SunChips' biodegradable bag killed by media?
Corporate America has been slow to adapt to help create a world that's less prone to contribute to our growing mountains of garbage. So when Frito-Lay came up with bags made of plant materials for its SunChips snacks that completely break down without a trace in a composting bin in about 14 weeks, it seemed like the company deserved a pat on the back. After all, it's hard to find anyone who would argue for more trash. But then the media got around to hopping on the bandwagon of those who complained about the noise the new packages make. This morning, for instance, a member of the 9News morning team in Denver kept crinkling the bag until everyone else on the set was completely annoyed with SunChips. Get them out of the studio!Worry no more crinkly-bag-hating mediaites at 9News (and everywhere else, it seems). As AP writes, "Hush! Frito-Lay to pull most noisy SunChips bags." The company will go back to using landfill-clogging plastic bags for five of the six varieties of the chips, keeping the loud biodegradable bag only for its original flavor, which is its second-best seller.
It's definitely a marketing setback for a company that spent a lot of time on its "dream of a world with less waste" and maybe not enough time convincing folks in the media that its efforts would benefit everyone. Not that the company didn't try. "Truth be told," Frito-Lay marketing materials state, "our compostable bag sounds a bit different than our other bags. That's because the plant-based materials used to make our compostable bag have different sound qualities than the materials used to make our other bags. Although our compostable bag is a bit louder, we hope you'll appreciate its environmental benefits."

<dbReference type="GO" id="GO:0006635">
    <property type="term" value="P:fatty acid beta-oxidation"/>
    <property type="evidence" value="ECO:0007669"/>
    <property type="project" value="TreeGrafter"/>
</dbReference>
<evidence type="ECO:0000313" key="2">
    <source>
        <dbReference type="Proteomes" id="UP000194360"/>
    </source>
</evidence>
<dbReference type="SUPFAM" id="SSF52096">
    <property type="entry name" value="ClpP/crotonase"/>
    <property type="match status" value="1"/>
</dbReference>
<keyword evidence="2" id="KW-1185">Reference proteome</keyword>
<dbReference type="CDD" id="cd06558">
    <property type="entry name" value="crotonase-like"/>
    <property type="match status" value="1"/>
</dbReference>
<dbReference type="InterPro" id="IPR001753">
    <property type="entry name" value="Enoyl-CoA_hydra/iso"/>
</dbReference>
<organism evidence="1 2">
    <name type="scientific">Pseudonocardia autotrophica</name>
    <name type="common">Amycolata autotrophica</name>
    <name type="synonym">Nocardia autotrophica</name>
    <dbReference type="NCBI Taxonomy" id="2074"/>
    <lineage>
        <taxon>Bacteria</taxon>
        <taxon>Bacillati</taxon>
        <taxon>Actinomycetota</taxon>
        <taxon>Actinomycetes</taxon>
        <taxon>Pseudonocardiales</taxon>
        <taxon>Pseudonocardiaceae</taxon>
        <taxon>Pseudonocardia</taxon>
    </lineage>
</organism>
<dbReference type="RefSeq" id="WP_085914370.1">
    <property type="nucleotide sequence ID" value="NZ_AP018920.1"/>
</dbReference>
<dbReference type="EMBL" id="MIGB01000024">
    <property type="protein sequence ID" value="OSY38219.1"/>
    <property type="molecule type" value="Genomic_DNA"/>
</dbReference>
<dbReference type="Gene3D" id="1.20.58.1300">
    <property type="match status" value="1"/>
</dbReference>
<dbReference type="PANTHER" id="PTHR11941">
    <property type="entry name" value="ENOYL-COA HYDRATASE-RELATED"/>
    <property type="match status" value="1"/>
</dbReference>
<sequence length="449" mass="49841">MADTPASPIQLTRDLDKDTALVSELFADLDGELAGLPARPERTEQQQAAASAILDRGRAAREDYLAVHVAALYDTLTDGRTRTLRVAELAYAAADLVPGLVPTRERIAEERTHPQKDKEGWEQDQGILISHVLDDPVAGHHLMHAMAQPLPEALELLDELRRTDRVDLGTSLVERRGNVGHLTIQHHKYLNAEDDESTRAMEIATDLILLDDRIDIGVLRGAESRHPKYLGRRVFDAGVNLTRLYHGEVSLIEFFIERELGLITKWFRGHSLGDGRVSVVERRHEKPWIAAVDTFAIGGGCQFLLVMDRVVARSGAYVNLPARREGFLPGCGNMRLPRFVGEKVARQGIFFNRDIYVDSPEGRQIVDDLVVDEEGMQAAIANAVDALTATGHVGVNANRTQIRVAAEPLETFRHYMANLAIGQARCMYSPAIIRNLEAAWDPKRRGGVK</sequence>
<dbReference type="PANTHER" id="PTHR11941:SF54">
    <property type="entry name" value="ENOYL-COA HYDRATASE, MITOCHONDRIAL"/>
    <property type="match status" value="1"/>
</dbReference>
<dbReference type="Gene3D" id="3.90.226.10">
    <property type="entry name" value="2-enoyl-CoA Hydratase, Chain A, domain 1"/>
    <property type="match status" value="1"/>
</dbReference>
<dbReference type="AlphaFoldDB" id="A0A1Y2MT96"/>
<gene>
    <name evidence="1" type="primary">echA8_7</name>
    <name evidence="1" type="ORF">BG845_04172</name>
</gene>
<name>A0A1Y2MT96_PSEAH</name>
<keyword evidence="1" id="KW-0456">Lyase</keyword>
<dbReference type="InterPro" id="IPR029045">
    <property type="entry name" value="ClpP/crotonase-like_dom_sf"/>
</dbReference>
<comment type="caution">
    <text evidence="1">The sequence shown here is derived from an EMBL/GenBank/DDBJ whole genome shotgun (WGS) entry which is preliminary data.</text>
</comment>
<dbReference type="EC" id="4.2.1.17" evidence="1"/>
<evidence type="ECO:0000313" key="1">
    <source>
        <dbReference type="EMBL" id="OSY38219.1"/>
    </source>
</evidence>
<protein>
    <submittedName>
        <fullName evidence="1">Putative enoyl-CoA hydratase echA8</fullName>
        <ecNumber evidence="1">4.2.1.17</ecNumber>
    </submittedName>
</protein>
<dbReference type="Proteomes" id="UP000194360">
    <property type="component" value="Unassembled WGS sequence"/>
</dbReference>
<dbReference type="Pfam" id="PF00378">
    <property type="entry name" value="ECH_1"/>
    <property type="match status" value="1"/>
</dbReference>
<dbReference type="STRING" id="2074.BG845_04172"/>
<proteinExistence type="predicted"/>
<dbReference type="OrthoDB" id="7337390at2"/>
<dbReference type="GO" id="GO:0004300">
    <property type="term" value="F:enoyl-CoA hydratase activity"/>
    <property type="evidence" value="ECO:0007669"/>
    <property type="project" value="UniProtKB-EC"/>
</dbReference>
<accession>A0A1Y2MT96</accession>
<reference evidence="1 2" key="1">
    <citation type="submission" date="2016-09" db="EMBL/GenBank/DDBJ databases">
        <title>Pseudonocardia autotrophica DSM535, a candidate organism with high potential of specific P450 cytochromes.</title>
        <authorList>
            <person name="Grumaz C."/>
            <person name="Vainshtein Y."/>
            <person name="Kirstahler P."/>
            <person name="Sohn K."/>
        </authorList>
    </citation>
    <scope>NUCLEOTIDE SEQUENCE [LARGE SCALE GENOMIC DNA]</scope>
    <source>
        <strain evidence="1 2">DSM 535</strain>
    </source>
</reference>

As Frito-Lay reverts, for the most part, to tried-and-true marketing (i.e. petroleum products... plastic bags), it's worth wondering what people thought of the first plastic bags. Certainly when they were introduced some grumbled that they were louder and more annoying than paper sacks or cloth. It seems Americans -- encouraged by the media, to a certain degree -- have decided it is better to complain about new sounds than to praise a company for its best efforts to reduce mounds of trash. Go figure.
Image: What a SunChips bag looks like after biodegrading for 10 weeks.